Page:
Honest, I'll get to the point but have to lay the groundwork. Quotes are all from TFA.
In the late 1800s, Francis Galton—founder of the scientific study of intelligence and a cousin of Charles Darwin—analyzed the genealogical records of hundreds of scholars, artists, musicians, and other professionals and found that greatness tends to run in families. For example, he counted more than 20 eminent musicians in the Bach family. (Johann Sebastian was just the most famous.) Galton concluded that experts are “born.”
Obviously this line of thinking ignores things that nepotism and cronyism easily explains. Obviously Rockefeller wealth means that his kids get the best education, have way more free time to get an education, and more money to pursue projects and education. People that don't have to clean the house, milk the cows, cook the food, etc.. have a whole lot of time on their hands to devote to intellectual advancement.
Nearly half a century later, the behaviorist John Watson countered that experts are “made” when he famously guaranteed that he could take any infant at random and “train him to become any type of specialist [he] might select—doctor, lawyer, artist, merchant-chief and, yes, even beggar-man and thief, regardless of his talents.”
Numerous sociological experiments have confirmed this same thing. It's not the genes you are born with as much as the education, life style, and social surroundings you have growing up that matters. Hanging around with great musicians as a youngster results in someone learning music and being a good musician over time. This obviously assumes no disorders that prevent learning and activity.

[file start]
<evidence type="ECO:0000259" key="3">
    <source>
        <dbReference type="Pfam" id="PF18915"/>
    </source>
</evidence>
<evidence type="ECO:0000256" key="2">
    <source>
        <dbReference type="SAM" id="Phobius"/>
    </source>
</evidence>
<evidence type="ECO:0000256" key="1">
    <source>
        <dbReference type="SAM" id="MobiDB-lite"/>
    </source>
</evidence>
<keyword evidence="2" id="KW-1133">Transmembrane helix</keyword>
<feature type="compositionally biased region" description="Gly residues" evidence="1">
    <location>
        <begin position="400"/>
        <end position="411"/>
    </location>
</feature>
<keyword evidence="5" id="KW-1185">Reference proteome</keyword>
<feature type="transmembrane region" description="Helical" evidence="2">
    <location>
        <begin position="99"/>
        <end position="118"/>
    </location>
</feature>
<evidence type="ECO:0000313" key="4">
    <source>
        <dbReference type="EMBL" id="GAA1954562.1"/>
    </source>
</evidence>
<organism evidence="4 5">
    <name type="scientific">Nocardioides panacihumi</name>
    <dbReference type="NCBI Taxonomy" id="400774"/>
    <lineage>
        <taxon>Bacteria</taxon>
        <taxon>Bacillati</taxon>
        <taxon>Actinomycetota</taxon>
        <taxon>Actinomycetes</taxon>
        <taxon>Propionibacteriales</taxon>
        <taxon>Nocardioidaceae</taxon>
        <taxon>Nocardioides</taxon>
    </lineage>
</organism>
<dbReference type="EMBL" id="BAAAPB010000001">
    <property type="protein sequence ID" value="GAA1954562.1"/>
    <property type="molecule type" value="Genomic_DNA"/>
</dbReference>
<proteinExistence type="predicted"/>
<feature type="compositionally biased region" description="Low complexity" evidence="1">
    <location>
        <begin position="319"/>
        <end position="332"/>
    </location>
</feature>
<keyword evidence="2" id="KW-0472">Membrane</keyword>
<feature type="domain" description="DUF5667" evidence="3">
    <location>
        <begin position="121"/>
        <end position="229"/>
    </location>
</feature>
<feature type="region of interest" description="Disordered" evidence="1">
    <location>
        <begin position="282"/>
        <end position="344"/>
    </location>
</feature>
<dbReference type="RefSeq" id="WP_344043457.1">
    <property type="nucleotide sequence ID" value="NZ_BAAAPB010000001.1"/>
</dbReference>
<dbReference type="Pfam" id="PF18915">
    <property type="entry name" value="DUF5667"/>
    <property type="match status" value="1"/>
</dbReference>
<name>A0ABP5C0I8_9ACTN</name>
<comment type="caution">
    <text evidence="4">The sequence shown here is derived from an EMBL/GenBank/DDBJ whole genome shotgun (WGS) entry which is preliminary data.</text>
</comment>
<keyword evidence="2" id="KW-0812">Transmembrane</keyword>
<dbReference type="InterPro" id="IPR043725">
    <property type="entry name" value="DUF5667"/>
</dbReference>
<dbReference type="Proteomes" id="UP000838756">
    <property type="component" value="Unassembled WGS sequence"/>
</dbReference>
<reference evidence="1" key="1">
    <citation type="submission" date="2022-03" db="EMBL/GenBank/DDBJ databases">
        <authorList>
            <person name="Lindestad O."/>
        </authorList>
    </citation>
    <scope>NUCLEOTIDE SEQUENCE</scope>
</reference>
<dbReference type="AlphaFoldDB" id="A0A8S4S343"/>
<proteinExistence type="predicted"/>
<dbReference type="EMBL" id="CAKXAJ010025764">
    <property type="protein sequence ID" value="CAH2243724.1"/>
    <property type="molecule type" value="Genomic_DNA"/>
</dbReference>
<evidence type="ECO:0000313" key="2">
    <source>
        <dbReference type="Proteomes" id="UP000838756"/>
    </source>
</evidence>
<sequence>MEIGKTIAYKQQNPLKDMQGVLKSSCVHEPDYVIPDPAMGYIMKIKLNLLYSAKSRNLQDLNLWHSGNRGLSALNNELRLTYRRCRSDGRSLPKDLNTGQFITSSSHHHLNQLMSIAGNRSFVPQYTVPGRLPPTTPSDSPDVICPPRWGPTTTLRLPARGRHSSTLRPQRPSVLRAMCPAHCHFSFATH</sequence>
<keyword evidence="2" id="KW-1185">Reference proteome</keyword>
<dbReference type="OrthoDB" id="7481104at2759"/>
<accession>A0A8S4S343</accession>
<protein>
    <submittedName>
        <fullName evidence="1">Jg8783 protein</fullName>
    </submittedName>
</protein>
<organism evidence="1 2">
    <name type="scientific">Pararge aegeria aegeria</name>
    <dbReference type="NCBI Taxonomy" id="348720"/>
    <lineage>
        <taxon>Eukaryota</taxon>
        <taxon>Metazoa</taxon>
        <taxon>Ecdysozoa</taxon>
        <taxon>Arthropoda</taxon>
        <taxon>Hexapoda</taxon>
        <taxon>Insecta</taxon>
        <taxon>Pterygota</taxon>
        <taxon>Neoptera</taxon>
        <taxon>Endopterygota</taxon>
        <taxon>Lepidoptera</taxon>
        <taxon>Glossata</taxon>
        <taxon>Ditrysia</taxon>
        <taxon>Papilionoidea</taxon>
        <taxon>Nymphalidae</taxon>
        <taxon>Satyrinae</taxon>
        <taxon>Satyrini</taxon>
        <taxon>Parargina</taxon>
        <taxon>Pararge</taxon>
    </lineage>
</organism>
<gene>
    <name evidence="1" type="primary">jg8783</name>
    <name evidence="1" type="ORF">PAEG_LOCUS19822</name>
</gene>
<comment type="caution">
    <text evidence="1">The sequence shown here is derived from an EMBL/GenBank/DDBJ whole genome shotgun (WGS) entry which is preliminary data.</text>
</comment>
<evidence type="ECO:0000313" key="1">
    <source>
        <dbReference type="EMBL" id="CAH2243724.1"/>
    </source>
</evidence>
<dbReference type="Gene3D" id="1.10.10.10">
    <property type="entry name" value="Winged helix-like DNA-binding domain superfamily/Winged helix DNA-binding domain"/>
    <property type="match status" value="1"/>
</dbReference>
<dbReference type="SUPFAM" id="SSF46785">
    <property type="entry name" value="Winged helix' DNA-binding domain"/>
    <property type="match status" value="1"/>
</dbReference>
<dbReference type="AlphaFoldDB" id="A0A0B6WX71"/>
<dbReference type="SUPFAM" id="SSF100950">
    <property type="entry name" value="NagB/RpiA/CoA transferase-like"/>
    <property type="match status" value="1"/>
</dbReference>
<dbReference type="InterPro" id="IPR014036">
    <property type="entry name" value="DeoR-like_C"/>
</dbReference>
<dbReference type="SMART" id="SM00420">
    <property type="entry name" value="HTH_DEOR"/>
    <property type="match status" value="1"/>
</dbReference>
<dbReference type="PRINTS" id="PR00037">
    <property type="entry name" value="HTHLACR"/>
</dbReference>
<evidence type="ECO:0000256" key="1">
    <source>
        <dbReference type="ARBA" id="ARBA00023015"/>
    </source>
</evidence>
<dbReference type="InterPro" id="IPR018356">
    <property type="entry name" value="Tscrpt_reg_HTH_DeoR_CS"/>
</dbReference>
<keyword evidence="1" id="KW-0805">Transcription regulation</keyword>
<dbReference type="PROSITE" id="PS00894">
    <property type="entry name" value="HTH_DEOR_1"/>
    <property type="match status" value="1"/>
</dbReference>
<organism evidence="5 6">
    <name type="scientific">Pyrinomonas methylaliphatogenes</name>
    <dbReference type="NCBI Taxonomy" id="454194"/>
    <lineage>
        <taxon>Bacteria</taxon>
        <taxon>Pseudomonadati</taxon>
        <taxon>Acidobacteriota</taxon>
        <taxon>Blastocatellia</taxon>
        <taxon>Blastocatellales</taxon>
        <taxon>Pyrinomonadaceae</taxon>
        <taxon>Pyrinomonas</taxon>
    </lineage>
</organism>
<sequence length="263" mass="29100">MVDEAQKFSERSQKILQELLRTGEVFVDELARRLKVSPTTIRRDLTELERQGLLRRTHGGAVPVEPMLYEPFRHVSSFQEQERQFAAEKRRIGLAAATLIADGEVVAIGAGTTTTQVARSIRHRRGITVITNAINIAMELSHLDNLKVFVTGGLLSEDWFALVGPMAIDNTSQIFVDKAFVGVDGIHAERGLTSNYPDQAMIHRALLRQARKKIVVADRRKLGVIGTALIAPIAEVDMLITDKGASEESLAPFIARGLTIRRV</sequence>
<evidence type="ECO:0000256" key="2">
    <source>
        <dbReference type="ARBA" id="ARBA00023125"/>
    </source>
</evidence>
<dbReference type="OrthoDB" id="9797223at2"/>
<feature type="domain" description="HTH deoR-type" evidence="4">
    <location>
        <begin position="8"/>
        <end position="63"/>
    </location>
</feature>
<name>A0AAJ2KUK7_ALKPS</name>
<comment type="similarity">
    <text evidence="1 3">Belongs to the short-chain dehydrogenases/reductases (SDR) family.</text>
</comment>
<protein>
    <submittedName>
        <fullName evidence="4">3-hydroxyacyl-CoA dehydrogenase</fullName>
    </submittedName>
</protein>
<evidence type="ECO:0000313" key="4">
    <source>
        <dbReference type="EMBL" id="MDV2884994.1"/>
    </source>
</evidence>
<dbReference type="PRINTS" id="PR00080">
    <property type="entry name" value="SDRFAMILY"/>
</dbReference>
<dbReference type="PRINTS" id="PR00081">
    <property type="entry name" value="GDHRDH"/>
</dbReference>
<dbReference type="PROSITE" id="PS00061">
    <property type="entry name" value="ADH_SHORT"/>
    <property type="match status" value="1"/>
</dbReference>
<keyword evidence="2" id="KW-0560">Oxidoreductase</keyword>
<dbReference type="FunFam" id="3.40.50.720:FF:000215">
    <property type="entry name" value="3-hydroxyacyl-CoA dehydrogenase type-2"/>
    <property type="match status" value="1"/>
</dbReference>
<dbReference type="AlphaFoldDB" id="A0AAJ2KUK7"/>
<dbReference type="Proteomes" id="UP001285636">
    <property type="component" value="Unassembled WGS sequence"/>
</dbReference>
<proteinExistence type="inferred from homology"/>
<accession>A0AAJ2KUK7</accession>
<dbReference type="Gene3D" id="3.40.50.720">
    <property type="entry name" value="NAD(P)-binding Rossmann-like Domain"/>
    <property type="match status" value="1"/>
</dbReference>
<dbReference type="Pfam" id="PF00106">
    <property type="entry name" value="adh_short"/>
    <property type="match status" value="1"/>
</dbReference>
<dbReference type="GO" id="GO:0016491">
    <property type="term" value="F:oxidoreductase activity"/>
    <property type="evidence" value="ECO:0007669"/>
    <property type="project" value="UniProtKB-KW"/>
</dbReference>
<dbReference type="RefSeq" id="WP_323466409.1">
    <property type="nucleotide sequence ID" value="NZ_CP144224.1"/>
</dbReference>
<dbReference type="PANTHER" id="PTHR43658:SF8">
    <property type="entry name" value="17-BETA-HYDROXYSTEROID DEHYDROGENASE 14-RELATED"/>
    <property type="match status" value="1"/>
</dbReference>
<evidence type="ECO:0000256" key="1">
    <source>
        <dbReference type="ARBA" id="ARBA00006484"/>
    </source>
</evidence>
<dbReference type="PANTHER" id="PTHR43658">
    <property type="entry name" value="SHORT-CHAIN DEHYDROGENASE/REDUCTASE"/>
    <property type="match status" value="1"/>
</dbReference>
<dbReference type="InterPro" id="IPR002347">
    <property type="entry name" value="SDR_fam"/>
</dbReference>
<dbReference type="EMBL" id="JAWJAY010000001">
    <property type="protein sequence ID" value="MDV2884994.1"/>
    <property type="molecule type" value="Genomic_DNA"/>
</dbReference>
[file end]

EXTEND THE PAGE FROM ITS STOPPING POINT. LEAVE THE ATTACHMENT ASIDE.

The 10,000 hour rule seems to work from that same line of thought. Hard work yields results, at least most of the time.
The end of the article however jumps over to the recent flawed study that goes back to eugenics (one of many out of the UK in the last 2 years). That study claims that identical twins can draw pictures more similarly than fraternal twins, therefor genes are the key factor in a persons natural ability to draw. This study is flawed as they obviously ignore every other possible impact on a person's ability to draw a picture, and simply claim "genetics".